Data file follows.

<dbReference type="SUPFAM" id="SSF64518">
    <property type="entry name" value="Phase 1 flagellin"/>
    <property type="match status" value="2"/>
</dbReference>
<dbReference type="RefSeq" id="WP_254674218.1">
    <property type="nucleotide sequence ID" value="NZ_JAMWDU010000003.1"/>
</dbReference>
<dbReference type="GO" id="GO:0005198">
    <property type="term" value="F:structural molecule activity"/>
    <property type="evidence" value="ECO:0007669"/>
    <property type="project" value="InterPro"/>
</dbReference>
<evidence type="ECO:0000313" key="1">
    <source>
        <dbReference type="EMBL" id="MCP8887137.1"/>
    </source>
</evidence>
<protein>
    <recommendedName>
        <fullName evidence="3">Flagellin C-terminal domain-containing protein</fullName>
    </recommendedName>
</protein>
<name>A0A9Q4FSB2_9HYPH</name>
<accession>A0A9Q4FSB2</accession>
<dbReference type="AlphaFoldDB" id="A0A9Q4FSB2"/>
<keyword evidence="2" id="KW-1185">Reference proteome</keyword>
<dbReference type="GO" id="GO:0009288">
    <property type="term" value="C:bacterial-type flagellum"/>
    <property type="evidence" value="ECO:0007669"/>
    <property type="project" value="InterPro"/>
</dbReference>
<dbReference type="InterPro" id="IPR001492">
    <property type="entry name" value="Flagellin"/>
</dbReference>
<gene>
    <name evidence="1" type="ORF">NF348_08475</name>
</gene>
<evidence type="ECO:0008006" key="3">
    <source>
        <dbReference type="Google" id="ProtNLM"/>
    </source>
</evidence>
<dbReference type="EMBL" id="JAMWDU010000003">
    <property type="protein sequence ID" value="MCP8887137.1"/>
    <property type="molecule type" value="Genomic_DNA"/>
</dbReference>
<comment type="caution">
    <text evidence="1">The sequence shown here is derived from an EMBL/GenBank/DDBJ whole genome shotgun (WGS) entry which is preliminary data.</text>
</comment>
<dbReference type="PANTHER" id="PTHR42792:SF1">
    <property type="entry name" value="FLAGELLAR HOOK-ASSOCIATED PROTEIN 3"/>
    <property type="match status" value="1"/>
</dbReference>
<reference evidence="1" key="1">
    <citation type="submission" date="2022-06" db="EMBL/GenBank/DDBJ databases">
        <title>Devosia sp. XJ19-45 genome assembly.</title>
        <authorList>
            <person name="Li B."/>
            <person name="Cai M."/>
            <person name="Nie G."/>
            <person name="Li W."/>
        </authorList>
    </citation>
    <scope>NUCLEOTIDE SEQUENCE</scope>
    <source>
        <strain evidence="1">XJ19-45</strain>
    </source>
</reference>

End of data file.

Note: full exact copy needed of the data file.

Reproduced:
<dbReference type="SUPFAM" id="SSF64518">
    <property type="entry name" value="Phase 1 flagellin"/>
    <property type="match status" value="2"/>
</dbReference>
<dbReference type="RefSeq" id="WP_254674218.1">
    <property type="nucleotide sequence ID" value="NZ_JAMWDU010000003.1"/>
</dbReference>
<dbReference type="GO" id="GO:0005198">
    <property type="term" value="F:structural molecule activity"/>
    <property type="evidence" value="ECO:0007669"/>
    <property type="project" value="InterPro"/>
</dbReference>
<evidence type="ECO:0000313" key="1">
    <source>
        <dbReference type="EMBL" id="MCP8887137.1"/>
    </source>
</evidence>
<protein>
    <recommendedName>
        <fullName evidence="3">Flagellin C-terminal domain-containing protein</fullName>
    </recommendedName>
</protein>
<name>A0A9Q4FSB2_9HYPH</name>
<accession>A0A9Q4FSB2</accession>
<dbReference type="AlphaFoldDB" id="A0A9Q4FSB2"/>
<keyword evidence="2" id="KW-1185">Reference proteome</keyword>
<dbReference type="GO" id="GO:0009288">
    <property type="term" value="C:bacterial-type flagellum"/>
    <property type="evidence" value="ECO:0007669"/>
    <property type="project" value="InterPro"/>
</dbReference>
<dbReference type="InterPro" id="IPR001492">
    <property type="entry name" value="Flagellin"/>
</dbReference>
<gene>
    <name evidence="1" type="ORF">NF348_08475</name>
</gene>
<evidence type="ECO:0008006" key="3">
    <source>
        <dbReference type="Google" id="ProtNLM"/>
    </source>
</evidence>
<dbReference type="EMBL" id="JAMWDU010000003">
    <property type="protein sequence ID" value="MCP8887137.1"/>
    <property type="molecule type" value="Genomic_DNA"/>
</dbReference>
<comment type="caution">
    <text evidence="1">The sequence shown here is derived from an EMBL/GenBank/DDBJ whole genome shotgun (WGS) entry which is preliminary data.</text>
</comment>
<dbReference type="PANTHER" id="PTHR42792:SF1">
    <property type="entry name" value="FLAGELLAR HOOK-ASSOCIATED PROTEIN 3"/>
    <property type="match status" value="1"/>
</dbReference>
<reference evidence="1" key="1">
    <citation type="submission" date="2022-06" db="EMBL/GenBank/DDBJ databases">
        <title>Devosia sp. XJ19-45 genome assembly.</title>
        <authorList>
            <person name="Li B."/>
            <person name="Cai M."/>
            <person name="Nie G."/>
            <person name="Li W."/>
        </authorList>
    </citation>
    <scope>NUCLEOTIDE SEQUENCE</scope>
    <source>
        <strain evidence="1">XJ19-45</strain>
    </source>
</reference>